The Difference Between TCP And UDP
Does understanding the difference between TCP and UDP have you running around in circles? Take a few minutes to read through our article about these two data protocols and find out when and why data is sent by one and not the other.
The other day I was watching Netflix and had a few moments of lag during the video stream. It wasn’t a catastrophic incident, but it got me wondering why Netflix chooses to use TCP rather than UDP when the latter was undoubtedly faster. It’s the protocol I use for gaming, after all. So I was determined to find out the difference between TCP and UDP to answer my question.
What Is the Difference Between TCP and UDP?
TCP stands for Transmission Control Protocol. UDP is the acronym for User Datagram Protocol. Both UDP and TCP are protocols that are used for sending data over the internet bundled in packets. They do this by forwarding the data from your computer then to an intermediary router which is finally sent to its destination. UDP is a faster process than TCP because it has fewer verification processes. UDP sends the data packets individually while TCP sends out data packets in streams.
What is TCP?
So here’s how the process works using TCP. When you load a webpage, your computer sends the TCP packets to the web server’s address requesting the webpage. The web server returns with a stream of TCP packets. Your web browser organizes these packets to form the web page you are loading and display it.
Your web browser sends TCP information bundles to the server, and then the server sends the TCP packets back. This back and forth communication is the process whether you are clicking on a link, chatting with a friend, signing in to a website, or posting a comment. TCP is the most commonly used protocol.
TCP has four layers. Each of these adds addresses whether it is the physical, logical, port, or application-specific address. They are:
TCP requests confirmation that the recipient has received the packet which is also checked for errors. TCP packets are tracked. Tracking keeps the data from being corrupted or lost.
TCP is connection-oriented. Being connection-oriented means the devices that communicate with each other should make a connection before transmission and close the connection after transfer. This process is called TCP handshaking.
TCP is a more reliable data transfer protocol because it makes sure that the data is not out of order, duplicated, or missing. It does this through a mechanism called PAR (Positive Acknowledgement with Retransmission).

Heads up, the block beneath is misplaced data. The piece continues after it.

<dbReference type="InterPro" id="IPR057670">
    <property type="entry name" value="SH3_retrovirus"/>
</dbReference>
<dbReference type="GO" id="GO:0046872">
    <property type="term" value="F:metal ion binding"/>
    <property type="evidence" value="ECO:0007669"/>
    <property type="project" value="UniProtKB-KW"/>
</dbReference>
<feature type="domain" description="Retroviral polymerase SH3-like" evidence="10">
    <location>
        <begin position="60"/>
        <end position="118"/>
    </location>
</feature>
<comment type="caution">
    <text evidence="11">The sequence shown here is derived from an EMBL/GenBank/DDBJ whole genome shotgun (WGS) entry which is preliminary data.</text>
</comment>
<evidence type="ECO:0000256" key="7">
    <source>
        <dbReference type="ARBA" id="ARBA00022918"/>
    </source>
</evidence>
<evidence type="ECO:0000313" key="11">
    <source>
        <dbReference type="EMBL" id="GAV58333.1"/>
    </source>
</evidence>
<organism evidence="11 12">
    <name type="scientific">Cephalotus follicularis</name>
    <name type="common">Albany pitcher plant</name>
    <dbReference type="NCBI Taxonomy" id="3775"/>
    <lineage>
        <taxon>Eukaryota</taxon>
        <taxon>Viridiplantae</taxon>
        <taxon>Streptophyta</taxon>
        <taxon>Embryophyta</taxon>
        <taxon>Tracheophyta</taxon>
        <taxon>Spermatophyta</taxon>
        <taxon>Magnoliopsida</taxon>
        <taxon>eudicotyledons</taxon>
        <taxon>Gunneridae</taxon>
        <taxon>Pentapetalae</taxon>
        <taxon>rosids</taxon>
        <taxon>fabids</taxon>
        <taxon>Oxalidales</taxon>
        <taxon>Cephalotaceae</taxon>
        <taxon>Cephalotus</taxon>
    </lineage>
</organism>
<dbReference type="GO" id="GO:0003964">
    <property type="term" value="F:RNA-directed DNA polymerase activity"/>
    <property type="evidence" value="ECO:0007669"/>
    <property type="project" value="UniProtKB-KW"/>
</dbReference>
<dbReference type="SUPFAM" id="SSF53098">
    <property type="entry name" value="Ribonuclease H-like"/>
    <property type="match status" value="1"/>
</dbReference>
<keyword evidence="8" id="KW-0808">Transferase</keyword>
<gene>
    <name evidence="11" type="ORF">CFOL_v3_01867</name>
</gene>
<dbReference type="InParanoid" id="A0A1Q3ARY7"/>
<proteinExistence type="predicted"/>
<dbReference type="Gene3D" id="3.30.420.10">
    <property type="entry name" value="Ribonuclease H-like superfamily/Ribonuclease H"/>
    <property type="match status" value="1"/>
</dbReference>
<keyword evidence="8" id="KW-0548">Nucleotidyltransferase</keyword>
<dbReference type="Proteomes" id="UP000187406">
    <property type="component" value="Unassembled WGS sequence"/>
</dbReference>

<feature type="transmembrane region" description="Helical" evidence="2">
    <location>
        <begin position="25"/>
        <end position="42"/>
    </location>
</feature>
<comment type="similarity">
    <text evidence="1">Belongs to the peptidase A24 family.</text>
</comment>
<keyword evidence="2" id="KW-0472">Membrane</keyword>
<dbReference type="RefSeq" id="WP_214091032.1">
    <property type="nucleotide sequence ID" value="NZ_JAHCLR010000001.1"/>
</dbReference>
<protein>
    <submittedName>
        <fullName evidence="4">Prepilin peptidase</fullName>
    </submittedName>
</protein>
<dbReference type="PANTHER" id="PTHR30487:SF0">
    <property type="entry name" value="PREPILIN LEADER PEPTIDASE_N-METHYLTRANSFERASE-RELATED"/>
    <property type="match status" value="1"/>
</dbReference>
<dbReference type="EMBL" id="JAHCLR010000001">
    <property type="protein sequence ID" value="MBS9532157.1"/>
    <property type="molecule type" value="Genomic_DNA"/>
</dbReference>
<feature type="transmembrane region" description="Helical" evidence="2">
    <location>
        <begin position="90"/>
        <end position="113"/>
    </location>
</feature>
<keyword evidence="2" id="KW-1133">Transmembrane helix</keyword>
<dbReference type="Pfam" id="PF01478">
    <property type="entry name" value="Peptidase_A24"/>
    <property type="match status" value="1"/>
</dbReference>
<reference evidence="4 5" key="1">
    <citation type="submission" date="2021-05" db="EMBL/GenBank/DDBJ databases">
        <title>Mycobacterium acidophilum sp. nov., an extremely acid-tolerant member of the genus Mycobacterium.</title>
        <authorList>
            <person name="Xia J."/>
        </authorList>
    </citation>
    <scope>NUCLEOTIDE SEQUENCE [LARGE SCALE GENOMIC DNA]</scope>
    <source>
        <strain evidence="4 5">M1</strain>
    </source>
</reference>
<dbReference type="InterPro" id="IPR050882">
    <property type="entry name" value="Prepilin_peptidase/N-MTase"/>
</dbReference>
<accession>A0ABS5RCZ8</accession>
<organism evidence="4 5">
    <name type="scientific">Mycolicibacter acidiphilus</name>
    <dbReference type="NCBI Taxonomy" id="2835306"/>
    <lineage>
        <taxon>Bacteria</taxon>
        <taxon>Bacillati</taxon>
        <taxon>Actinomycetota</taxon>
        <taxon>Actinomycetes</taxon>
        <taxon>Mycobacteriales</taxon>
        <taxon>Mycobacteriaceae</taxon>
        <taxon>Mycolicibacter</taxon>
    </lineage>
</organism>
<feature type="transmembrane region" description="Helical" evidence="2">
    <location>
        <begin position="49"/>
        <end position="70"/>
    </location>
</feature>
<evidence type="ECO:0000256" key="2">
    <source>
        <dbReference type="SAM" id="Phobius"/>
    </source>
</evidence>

It is also able to manage the transmissions to reduce congestion in the transference with a flow control mechanism. Each time a packet is received, there is a message sent. This message confirms the current capacity of the receive window so that the application knows when to send more packets.
The header size for TCP is 20 bytes because it has more details. Both UDP and TCP headers have a 16-bit destination and source port fields which is used to reply to the message.
What Is UDP?
On the other hand, UDP is connectionless. UDP works similarly to TCP, but there are no error-checking nor confirmation processes. UDP is a faster data transference and is often used for things like online games and live broadcasts.
It is not as reliable as TCP since the data transfer is not acknowledged, nor is there any retransmission of lost data. There is no data sequencing, either. If the app requires order, it must be managed by the application layer.
The header size for UDP is 8 bytes. UDP does have an error detection process via checksum; however, it does not correct the error. It merely discards the corrupted packets.
Who Decides Whether To Use UDP or TCP?
The developer decides whether the application or program uses UDP or TCP. If speed is essential, more than likely the app will use UDP. If reliability and confirmation are necessary, the app will probably use TCP.
You don’t need to know which protocol each app uses to configure a firewall, VPN, or router. Choose the “both” option and the privacy rules will be applied to TCP and UDP traffic.
Typically, TCP is used by:
So when you are transferring a file, sending an email or doing some web browsing, you most likely using TCP because they need guaranteed message delivery.
UDP is often used by:
Therefore if you are gaming, watching a live broadcast or participating in video conferencing, it’s probably a UDP that is sending the packets. UDP use is predicted to increase with IoT in the future.
When these data packets travel from the internet to your computer, they are accepted through UDP or TCP ports. Your IP address identifies your computer to the internet and has several ports. If the data has been sent via TCP, it will be received on your computer at a TCP port. If the information was transferred through UDP, it would be routed to a UDP port.
Why Do Video Streaming Applications Use TCP Rather Than UDP?
Video streaming applications like NetFlix or YouTube are not sending live data; thus speed is not necessarily as important. The apps receive chunks of information and store it and in the event of a short connection failure, still, have information to broadcast so that the streaming appears seamless. If the application were sent using UDP, those stoppages would result in dropped packets and sections of the video would be lost.
It isn’t possible to store information in a live broadcast, whether it is an online game or video call. With online gaming, those lost packets are not as important as the real-time interaction between players. For that reason, gaming uses UDP, and those dropped packets result in “teleporting” instances, which doesn’t hinder the live play.
So understanding the difference between TCP and UDP and how each process the information transfer makes it clear why video streaming uses TCP and video calling uses UDP.